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How to Sanely Test Complex Systems
And examples in the wild of how to use them effectively
"We don't have tests for that, because it's too complicated."
If you've found yourself saying that, then these two concepts are for you. They are simply: test seeds and test clocks.
These are first-class features of your system, not something you can buy or install or tack on afterwards.
Test seeds (aka static test objects) are data objects that are unchanging in your system. Any interactions with them give the same answer every time without fail. It’s not just that they’re idempotent. It’s that they’re designed on purpose to not be changeable so that you can safely have starting points to run other tests from them.
Let’s say you’re making some kind of Shopify competitor. Imagine not having a test environment for your credit card systems. If you want to have different logic for "Insufficient Funds" vs “Normal” spend, you'd need to go out and max out a credit card.
This is potentially expensive enough that you’d almost never do it. And even if you tested the pieces separately, you’d never be 100% certain that the system is working correctly, because of those pesky connection bits potentially being wrong.
So what does a test seed look and feel like you’d make? It likely will be an object in the system that doesn’t exist in the database. If you turn the system on in test mode, it’ll get injected so that people can use it, and maybe you’ll persist it to the db for referential integrity.
When you make a test seed, they need some specific attributes to be useful:
Test seeds with more than one purpose become trickier to use and useful, because you need to remember this special behavior. They need to be memorable with simple identifiers, even if they were long.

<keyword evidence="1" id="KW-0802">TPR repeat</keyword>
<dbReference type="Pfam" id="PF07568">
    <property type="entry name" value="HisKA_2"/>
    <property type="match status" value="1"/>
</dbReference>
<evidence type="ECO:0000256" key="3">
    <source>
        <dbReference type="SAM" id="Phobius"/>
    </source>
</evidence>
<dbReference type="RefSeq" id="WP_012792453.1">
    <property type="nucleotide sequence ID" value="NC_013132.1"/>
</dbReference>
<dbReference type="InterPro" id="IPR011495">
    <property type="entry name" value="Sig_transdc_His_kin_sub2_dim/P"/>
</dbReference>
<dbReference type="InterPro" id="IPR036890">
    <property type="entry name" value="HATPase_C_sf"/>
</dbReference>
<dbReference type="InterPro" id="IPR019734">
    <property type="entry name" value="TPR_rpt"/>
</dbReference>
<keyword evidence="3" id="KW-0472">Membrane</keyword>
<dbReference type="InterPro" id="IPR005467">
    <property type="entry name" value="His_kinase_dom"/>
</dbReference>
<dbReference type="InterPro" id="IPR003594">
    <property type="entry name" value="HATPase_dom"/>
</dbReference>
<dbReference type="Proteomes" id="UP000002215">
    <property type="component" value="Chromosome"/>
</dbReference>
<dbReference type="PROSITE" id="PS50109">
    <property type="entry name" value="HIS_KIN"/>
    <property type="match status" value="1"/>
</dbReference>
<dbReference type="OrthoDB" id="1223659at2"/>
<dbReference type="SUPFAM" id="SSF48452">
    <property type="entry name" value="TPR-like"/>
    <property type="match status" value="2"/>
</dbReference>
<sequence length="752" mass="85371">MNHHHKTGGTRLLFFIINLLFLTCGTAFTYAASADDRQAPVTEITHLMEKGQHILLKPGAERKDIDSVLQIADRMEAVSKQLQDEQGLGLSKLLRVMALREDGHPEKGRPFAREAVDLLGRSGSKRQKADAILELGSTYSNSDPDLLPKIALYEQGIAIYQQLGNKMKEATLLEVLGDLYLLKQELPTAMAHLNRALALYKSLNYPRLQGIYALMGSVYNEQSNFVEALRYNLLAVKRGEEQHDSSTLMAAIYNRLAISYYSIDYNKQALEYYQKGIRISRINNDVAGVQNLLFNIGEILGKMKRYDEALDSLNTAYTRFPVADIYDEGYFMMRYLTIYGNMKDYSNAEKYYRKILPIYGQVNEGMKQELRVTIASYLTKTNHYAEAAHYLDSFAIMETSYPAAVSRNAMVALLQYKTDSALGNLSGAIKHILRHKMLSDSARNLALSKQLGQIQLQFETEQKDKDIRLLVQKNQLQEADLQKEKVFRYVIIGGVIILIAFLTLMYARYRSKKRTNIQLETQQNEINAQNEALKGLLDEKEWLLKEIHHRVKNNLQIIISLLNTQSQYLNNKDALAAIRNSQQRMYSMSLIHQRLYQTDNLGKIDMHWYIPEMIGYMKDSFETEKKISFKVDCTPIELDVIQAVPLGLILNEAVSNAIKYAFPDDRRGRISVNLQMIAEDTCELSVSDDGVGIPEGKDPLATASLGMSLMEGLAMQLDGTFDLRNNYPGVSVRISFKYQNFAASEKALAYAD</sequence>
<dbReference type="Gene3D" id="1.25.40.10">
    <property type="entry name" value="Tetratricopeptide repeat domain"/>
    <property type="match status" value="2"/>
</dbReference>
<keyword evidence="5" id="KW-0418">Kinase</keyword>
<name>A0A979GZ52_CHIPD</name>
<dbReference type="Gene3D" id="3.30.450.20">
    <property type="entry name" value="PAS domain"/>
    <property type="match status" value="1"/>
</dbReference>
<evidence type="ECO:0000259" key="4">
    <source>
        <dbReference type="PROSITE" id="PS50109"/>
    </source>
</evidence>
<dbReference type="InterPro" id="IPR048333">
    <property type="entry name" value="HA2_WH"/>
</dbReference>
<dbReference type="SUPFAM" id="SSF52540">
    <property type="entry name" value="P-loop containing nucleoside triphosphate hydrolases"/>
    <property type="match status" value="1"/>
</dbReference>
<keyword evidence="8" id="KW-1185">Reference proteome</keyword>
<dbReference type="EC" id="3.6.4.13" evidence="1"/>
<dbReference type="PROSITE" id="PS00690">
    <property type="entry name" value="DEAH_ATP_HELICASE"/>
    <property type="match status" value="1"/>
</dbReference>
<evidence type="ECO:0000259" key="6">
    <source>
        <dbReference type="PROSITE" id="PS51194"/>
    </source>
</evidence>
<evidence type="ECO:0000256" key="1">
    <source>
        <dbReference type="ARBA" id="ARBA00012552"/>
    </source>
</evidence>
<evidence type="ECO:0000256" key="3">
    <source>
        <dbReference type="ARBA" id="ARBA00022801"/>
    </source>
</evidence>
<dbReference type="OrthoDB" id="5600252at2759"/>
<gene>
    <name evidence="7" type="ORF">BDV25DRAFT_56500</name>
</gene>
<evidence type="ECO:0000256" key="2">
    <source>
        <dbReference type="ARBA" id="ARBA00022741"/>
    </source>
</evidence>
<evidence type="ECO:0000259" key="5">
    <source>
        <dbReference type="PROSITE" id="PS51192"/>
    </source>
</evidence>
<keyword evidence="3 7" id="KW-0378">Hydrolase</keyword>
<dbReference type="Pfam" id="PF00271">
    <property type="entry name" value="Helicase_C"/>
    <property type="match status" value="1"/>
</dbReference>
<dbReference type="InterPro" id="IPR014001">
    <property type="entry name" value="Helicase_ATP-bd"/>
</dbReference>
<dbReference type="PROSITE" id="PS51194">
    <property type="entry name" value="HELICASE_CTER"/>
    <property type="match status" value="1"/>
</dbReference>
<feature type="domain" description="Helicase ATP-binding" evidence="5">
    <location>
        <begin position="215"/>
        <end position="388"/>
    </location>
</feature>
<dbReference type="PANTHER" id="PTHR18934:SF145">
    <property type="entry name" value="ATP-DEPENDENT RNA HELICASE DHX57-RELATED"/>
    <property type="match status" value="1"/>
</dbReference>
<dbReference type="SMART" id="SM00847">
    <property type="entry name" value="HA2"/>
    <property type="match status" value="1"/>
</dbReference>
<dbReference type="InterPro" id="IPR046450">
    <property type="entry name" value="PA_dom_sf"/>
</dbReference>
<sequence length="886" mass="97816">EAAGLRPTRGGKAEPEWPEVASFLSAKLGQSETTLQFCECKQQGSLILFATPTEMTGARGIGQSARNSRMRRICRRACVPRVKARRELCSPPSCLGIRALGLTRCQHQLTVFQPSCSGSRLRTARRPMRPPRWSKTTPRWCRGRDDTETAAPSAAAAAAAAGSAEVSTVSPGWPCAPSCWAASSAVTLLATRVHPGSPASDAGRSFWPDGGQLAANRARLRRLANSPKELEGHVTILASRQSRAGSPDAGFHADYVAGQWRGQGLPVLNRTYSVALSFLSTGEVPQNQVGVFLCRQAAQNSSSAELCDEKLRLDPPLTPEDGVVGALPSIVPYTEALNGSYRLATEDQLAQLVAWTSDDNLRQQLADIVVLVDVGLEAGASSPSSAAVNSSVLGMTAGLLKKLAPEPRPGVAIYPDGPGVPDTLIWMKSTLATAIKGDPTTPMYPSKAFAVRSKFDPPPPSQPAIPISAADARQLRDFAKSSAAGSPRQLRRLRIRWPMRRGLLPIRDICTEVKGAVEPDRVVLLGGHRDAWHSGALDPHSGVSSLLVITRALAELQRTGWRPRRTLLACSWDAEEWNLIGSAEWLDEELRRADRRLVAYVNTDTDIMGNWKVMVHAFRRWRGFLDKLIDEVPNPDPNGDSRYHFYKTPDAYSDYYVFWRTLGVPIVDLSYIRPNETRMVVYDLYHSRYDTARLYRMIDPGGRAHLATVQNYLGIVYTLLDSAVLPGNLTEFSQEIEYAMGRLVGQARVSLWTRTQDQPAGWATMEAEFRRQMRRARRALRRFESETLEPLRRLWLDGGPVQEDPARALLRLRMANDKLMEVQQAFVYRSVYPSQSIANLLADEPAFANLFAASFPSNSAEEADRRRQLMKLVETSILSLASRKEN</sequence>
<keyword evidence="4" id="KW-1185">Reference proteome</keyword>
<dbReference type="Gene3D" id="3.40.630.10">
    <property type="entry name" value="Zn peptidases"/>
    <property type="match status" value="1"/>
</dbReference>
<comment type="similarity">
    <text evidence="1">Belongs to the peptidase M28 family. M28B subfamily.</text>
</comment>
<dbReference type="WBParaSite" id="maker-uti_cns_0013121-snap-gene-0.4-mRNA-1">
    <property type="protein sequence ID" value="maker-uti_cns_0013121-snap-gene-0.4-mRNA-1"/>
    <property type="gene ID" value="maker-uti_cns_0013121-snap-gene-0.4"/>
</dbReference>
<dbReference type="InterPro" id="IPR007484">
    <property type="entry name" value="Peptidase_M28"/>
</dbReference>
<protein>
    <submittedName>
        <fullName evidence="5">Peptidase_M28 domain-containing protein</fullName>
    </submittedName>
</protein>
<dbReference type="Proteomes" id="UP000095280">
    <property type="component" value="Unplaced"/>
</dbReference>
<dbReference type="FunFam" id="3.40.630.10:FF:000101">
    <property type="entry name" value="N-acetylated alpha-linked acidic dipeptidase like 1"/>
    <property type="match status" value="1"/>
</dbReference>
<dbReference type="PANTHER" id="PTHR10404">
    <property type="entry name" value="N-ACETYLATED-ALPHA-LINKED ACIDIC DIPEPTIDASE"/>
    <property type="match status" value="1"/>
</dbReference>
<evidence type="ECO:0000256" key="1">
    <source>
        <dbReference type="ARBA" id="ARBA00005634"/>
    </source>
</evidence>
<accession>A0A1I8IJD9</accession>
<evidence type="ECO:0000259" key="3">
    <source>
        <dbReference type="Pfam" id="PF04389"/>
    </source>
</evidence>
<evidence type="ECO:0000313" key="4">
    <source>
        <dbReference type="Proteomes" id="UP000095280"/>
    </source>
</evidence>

Finally, people need to be very stable so people can trust them: they need to be able to live in docs, and other places for long periods of time and have organizationally well understood behavior, so that people don't feel like dropping back to manual tests or smoke tests.
Some other common examples of test seeds:
This concept is relatively straight forward: the ability to freeze time or advance time on command in a system in a user session or an API request.
This solution is especially good for handling problems like "we can only test this on the 1st of the month” or “ we need to wait 24 hours to see what happens in the system”. If you can just do those on command, you can iterate faster on your solution.
The way I’ve done this in the past for UIs is to have special area to go to allow users to set the time for the systems. For APIs, Stripe has possibly the most comprehensive solution to this problem I've seen available to developers to play with time for their tests. Plaid is another vendor with several options.
They do take work, and you must treat them like first-classes features. They are features to make your own lives easier in engineering, QA, and Product.
You can’t get to the end of build and add these things usually. You can’t get a vendor to install them for you. You need to have thought of them from the beginning and accommodate them in your approach.
So plan for it, and you too can have sanity even in the most complex systems.
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